Diamond sealing—which involves putting the gem in a secure tamper-resistant package—is an additional service offered by the lab, generally for the investment market. Only one-tenth of one percent of clients request it, says spokesman Stephen Morisseau.
When GIA was recently asked to double-check a sealed stone, it discovered that the gem did not match the grades and description on the accompanying label. GIA has enlisted a corporate investigator to examine the situation.
A statement adds clients with concerns about whether a sealed diamond matches the grade can submit their packets for a check to GIA free of charge.
The lab has also suspended its duplicate report service, which clients use to replace lost or stolen reports. The lab also offers Report Check, which shows grades online and allows clients to print PDFs of their reports, and some say it’s now redundant.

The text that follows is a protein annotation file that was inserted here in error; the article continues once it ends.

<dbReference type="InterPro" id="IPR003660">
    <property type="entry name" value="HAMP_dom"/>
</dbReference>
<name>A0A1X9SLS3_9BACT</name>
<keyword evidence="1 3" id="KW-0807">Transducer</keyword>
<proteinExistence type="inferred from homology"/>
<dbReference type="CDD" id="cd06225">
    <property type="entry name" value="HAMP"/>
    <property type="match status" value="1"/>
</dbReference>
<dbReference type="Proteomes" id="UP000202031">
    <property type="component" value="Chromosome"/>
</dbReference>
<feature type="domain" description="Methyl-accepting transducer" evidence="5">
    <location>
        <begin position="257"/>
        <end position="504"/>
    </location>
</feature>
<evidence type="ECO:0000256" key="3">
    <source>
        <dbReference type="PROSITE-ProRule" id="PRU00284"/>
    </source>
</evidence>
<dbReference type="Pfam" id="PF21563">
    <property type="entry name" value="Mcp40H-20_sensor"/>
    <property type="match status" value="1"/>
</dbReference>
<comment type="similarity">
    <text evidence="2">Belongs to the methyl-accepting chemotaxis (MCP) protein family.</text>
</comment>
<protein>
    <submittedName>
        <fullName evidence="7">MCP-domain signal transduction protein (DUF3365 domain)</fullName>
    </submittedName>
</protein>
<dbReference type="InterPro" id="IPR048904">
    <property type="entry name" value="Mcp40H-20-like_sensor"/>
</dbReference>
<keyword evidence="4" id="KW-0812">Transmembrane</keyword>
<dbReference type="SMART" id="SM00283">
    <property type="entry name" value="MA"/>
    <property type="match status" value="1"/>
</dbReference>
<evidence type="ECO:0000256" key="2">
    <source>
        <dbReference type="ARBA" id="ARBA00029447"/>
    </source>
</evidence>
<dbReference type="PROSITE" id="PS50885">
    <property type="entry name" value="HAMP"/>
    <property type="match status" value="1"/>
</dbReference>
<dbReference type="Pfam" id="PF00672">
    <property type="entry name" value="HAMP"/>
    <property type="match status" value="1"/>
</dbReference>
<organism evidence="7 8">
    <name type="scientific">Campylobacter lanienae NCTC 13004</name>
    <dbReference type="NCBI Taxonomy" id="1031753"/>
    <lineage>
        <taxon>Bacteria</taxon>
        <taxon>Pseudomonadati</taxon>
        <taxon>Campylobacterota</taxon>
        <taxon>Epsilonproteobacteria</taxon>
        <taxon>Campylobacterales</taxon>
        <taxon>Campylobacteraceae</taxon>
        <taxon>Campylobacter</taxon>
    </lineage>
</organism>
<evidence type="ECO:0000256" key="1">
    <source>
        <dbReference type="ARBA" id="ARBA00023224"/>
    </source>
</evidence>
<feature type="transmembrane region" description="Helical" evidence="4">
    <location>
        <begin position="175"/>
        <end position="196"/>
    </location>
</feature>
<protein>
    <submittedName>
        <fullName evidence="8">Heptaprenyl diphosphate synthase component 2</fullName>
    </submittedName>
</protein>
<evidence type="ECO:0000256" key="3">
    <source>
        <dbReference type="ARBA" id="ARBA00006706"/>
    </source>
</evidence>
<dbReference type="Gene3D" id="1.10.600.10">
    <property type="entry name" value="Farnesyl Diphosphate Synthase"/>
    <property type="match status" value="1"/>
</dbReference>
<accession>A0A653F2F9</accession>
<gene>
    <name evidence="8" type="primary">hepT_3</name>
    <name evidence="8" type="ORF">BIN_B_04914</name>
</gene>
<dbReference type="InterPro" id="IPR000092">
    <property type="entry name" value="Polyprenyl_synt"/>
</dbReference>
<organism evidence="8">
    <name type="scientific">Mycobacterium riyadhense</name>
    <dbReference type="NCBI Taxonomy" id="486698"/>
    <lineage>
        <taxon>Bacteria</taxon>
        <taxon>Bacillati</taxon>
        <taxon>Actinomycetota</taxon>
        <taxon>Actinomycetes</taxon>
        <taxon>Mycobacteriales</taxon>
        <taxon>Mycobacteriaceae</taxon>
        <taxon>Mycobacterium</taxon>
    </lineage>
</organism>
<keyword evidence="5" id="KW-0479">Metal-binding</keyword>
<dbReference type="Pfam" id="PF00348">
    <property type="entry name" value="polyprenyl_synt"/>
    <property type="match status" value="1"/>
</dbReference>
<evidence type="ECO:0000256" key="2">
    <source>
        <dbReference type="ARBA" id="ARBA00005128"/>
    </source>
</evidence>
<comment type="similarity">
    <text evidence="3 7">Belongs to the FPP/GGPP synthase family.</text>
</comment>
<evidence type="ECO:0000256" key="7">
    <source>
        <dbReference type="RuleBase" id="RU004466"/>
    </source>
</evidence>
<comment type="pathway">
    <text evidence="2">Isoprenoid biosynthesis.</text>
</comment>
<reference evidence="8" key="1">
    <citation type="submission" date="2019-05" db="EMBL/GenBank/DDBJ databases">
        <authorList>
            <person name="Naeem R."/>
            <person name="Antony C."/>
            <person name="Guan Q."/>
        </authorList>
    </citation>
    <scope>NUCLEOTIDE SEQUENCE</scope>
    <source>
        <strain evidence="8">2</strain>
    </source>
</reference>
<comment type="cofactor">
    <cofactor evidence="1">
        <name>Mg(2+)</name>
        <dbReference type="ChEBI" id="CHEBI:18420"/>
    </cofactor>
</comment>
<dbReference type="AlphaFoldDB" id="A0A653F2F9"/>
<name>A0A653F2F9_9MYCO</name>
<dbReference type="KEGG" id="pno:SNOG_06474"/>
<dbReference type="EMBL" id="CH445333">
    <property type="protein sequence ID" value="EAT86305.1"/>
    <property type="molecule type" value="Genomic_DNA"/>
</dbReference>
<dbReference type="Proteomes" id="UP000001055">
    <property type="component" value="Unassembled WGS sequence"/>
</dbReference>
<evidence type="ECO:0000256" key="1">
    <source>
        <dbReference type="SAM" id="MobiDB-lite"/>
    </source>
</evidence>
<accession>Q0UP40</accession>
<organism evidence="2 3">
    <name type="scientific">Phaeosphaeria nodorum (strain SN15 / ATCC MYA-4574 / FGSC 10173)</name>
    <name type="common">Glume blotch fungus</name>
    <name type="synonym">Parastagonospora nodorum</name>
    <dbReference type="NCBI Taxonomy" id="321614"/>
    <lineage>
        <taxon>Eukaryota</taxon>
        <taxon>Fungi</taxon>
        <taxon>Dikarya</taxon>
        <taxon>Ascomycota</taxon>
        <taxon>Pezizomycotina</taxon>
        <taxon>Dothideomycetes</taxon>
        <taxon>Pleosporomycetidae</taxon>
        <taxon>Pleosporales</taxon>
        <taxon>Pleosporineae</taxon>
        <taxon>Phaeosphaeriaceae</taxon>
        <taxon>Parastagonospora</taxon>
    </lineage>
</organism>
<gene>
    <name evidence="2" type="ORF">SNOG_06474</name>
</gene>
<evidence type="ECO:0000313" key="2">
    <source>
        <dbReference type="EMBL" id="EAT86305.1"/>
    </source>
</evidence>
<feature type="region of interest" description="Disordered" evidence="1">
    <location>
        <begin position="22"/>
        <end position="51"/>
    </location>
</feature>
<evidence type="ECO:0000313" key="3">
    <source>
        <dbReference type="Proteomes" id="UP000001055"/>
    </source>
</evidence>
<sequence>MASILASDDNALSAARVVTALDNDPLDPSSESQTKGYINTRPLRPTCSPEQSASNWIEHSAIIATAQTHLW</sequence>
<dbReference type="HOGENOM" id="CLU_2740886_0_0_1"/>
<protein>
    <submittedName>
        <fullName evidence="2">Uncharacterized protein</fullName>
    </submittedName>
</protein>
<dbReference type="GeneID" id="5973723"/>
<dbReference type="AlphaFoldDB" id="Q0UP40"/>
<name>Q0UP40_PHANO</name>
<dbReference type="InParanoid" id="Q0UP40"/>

“There have been instances where stones have not matched the duplicate reports,” Morisseau says. “But that is not related to this sealing issue. The driver of suspending the duplicate reports is Report Check.” Morisseau says no decision has been made as to whether the two services will be reinstated.